Labour unions at the University of the Witwatersrand (Wits) have started mobilising for the institution’s total shutdown over a wage dispute.

Workers affiliated to the Academic Staff Association of Wits University (Asawu)‚ the Administrative, Library and Technical Staff Association (Altsa)‚ the National Union of Metalworkers of SA (Numsa), and the National Health Education and Allied Workers’ Union (Nehawu) are rejecting a proposed 6.8% salary increase.

Unions are demanding 8% and are planning to close the university next week if Wits management does not meet their demand.

Nehawu Wits acting secretary Tumisho Madihlaba said the Commission for Conciliation, Mediation and Arbitration (CCMA) has granted Nehawu and Altsa strike certificates and their members will conduct lunch-time pickets in preparation for the strike.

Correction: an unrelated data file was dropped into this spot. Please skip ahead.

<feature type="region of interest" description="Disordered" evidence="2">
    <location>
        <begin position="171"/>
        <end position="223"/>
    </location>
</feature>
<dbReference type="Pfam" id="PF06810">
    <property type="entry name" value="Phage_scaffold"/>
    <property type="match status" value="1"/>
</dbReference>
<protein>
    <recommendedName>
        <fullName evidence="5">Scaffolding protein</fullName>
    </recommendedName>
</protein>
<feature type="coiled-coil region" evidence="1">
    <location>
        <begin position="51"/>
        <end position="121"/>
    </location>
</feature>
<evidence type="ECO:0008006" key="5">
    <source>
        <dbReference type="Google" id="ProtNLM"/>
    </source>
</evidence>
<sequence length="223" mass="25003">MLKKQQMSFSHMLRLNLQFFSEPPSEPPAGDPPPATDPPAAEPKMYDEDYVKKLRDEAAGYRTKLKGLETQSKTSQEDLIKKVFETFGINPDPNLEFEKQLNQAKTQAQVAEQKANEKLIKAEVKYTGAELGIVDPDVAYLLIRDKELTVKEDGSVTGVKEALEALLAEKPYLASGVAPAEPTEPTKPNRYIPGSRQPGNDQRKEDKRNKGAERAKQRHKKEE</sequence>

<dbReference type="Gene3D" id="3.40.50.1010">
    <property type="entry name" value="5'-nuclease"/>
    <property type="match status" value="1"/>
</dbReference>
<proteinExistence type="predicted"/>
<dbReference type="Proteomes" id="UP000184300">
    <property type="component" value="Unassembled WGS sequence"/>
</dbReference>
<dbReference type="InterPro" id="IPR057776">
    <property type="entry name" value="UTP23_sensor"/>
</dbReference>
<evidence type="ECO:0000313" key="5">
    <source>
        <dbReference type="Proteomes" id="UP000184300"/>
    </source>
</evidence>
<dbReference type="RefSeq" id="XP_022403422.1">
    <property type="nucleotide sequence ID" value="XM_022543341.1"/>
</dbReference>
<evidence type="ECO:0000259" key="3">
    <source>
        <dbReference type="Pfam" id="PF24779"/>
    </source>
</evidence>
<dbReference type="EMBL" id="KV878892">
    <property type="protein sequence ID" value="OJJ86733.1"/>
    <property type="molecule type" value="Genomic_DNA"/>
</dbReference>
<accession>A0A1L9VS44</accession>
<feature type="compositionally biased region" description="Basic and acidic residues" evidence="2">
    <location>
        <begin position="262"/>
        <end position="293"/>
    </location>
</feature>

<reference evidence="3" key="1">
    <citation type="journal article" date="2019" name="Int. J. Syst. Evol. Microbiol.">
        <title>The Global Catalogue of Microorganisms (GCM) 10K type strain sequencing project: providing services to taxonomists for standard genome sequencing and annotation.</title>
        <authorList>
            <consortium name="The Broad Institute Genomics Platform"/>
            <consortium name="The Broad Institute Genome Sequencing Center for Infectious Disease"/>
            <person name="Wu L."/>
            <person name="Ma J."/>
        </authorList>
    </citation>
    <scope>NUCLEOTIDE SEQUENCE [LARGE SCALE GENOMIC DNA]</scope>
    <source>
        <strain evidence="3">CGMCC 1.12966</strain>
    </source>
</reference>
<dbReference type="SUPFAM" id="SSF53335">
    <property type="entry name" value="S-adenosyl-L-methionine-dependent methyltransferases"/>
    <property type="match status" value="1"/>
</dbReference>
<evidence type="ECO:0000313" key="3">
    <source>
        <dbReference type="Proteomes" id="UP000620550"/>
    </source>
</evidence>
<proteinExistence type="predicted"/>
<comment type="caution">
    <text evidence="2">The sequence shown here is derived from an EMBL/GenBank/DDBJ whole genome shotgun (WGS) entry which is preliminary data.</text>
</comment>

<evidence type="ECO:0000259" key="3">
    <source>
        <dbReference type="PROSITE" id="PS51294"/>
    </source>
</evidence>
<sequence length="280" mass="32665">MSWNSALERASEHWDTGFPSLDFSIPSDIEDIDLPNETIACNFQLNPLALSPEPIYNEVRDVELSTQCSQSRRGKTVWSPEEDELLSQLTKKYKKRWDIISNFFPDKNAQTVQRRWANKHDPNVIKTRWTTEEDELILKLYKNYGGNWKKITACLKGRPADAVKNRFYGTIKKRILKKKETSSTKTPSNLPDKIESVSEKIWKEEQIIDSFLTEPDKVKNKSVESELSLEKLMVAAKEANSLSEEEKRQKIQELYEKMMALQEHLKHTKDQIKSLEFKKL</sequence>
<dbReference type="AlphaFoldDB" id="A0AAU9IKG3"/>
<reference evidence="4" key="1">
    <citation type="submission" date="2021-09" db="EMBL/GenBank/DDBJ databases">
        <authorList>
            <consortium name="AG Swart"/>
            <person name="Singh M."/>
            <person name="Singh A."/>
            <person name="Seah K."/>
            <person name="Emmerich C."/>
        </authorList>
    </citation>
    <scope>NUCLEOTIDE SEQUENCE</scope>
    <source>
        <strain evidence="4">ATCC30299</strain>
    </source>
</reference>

"Lunch pickets started on Monday and will continue throughout this week. About 100 members participated in the first picket. The number will increase as the week progresses. We are waiting for other unions to get their strike certificates but the big day is coming‚" Madihlaba said. "If management does not listen to our demand, we will go on strike‚ possibly next week."

Wits is aware of lunch-time pickets and the looming strike and is participating in the processes of the CCMA in a bid to resolve the dispute. Wits’ communications officer Refilwe Mabula said contingency plans are in place should involved unions embark on a strike.

"The university can confirm that members of Nehawu picketed during the lunch hour on Monday. Similar pickets are taking place at Unisa and Durban University of Technology. The union is opposing the university’s proposal of a 6.8% increase for 2018 (and a 7% increase for staff on the lower grades)‚ the best offer that the university can make in the current financial environment‚" Mabula said.

"The university is participating in processes at the CCMA. However‚ if a strike does occur‚ the university will ensure contingency plans are implemented in line with the university’s policies and processes."